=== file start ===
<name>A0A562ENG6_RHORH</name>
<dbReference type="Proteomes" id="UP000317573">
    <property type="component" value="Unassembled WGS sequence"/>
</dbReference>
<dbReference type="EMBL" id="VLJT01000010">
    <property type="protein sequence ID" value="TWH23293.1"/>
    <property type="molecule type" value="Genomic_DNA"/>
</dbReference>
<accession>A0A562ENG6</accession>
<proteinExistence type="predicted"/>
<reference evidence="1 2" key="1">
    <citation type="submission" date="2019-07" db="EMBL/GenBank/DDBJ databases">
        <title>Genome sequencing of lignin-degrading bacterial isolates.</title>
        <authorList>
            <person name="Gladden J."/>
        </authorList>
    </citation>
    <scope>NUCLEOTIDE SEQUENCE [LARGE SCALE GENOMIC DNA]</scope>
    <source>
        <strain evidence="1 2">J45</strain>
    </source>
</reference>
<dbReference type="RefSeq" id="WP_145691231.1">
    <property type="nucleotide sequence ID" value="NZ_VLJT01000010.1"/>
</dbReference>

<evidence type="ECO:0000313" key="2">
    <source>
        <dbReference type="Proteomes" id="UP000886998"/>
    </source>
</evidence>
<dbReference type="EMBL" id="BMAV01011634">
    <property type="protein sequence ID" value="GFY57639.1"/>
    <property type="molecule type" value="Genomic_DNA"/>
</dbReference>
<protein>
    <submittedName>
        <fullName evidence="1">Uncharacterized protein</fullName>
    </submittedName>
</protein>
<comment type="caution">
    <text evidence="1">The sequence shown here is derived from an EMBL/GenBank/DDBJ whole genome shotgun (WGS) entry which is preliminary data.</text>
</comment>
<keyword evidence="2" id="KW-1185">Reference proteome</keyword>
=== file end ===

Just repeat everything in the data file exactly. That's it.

<name>A0A562ENG6_RHORH</name>
<dbReference type="Proteomes" id="UP000317573">
    <property type="component" value="Unassembled WGS sequence"/>
</dbReference>
<dbReference type="EMBL" id="VLJT01000010">
    <property type="protein sequence ID" value="TWH23293.1"/>
    <property type="molecule type" value="Genomic_DNA"/>
</dbReference>
<accession>A0A562ENG6</accession>
<proteinExistence type="predicted"/>
<reference evidence="1 2" key="1">
    <citation type="submission" date="2019-07" db="EMBL/GenBank/DDBJ databases">
        <title>Genome sequencing of lignin-degrading bacterial isolates.</title>
        <authorList>
            <person name="Gladden J."/>
        </authorList>
    </citation>
    <scope>NUCLEOTIDE SEQUENCE [LARGE SCALE GENOMIC DNA]</scope>
    <source>
        <strain evidence="1 2">J45</strain>
    </source>
</reference>
<dbReference type="RefSeq" id="WP_145691231.1">
    <property type="nucleotide sequence ID" value="NZ_VLJT01000010.1"/>
</dbReference>

<evidence type="ECO:0000313" key="2">
    <source>
        <dbReference type="Proteomes" id="UP000886998"/>
    </source>
</evidence>
<dbReference type="EMBL" id="BMAV01011634">
    <property type="protein sequence ID" value="GFY57639.1"/>
    <property type="molecule type" value="Genomic_DNA"/>
</dbReference>
<protein>
    <submittedName>
        <fullName evidence="1">Uncharacterized protein</fullName>
    </submittedName>
</protein>
<comment type="caution">
    <text evidence="1">The sequence shown here is derived from an EMBL/GenBank/DDBJ whole genome shotgun (WGS) entry which is preliminary data.</text>
</comment>
<keyword evidence="2" id="KW-1185">Reference proteome</keyword>